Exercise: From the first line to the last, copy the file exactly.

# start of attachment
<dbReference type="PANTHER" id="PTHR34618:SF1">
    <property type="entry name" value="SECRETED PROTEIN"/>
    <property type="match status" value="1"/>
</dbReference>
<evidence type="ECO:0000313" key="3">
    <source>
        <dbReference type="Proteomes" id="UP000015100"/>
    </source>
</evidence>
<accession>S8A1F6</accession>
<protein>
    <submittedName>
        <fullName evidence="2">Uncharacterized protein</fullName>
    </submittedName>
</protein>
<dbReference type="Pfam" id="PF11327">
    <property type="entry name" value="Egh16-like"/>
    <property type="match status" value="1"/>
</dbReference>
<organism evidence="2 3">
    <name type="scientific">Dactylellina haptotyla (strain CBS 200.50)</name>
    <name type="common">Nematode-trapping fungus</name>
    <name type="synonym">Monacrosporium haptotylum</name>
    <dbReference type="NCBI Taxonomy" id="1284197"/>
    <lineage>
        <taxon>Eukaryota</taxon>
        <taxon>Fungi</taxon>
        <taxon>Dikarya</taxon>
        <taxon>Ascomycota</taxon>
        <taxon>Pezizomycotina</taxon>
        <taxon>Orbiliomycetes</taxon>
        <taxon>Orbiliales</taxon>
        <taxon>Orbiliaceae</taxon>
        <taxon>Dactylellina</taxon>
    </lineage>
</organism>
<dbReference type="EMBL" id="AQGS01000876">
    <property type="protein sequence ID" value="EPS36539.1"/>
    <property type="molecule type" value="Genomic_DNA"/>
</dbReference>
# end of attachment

<dbReference type="PANTHER" id="PTHR34618:SF1">
    <property type="entry name" value="SECRETED PROTEIN"/>
    <property type="match status" value="1"/>
</dbReference>
<evidence type="ECO:0000313" key="3">
    <source>
        <dbReference type="Proteomes" id="UP000015100"/>
    </source>
</evidence>
<accession>S8A1F6</accession>
<protein>
    <submittedName>
        <fullName evidence="2">Uncharacterized protein</fullName>
    </submittedName>
</protein>
<dbReference type="Pfam" id="PF11327">
    <property type="entry name" value="Egh16-like"/>
    <property type="match status" value="1"/>
</dbReference>
<organism evidence="2 3">
    <name type="scientific">Dactylellina haptotyla (strain CBS 200.50)</name>
    <name type="common">Nematode-trapping fungus</name>
    <name type="synonym">Monacrosporium haptotylum</name>
    <dbReference type="NCBI Taxonomy" id="1284197"/>
    <lineage>
        <taxon>Eukaryota</taxon>
        <taxon>Fungi</taxon>
        <taxon>Dikarya</taxon>
        <taxon>Ascomycota</taxon>
        <taxon>Pezizomycotina</taxon>
        <taxon>Orbiliomycetes</taxon>
        <taxon>Orbiliales</taxon>
        <taxon>Orbiliaceae</taxon>
        <taxon>Dactylellina</taxon>
    </lineage>
</organism>
<dbReference type="EMBL" id="AQGS01000876">
    <property type="protein sequence ID" value="EPS36539.1"/>
    <property type="molecule type" value="Genomic_DNA"/>
</dbReference>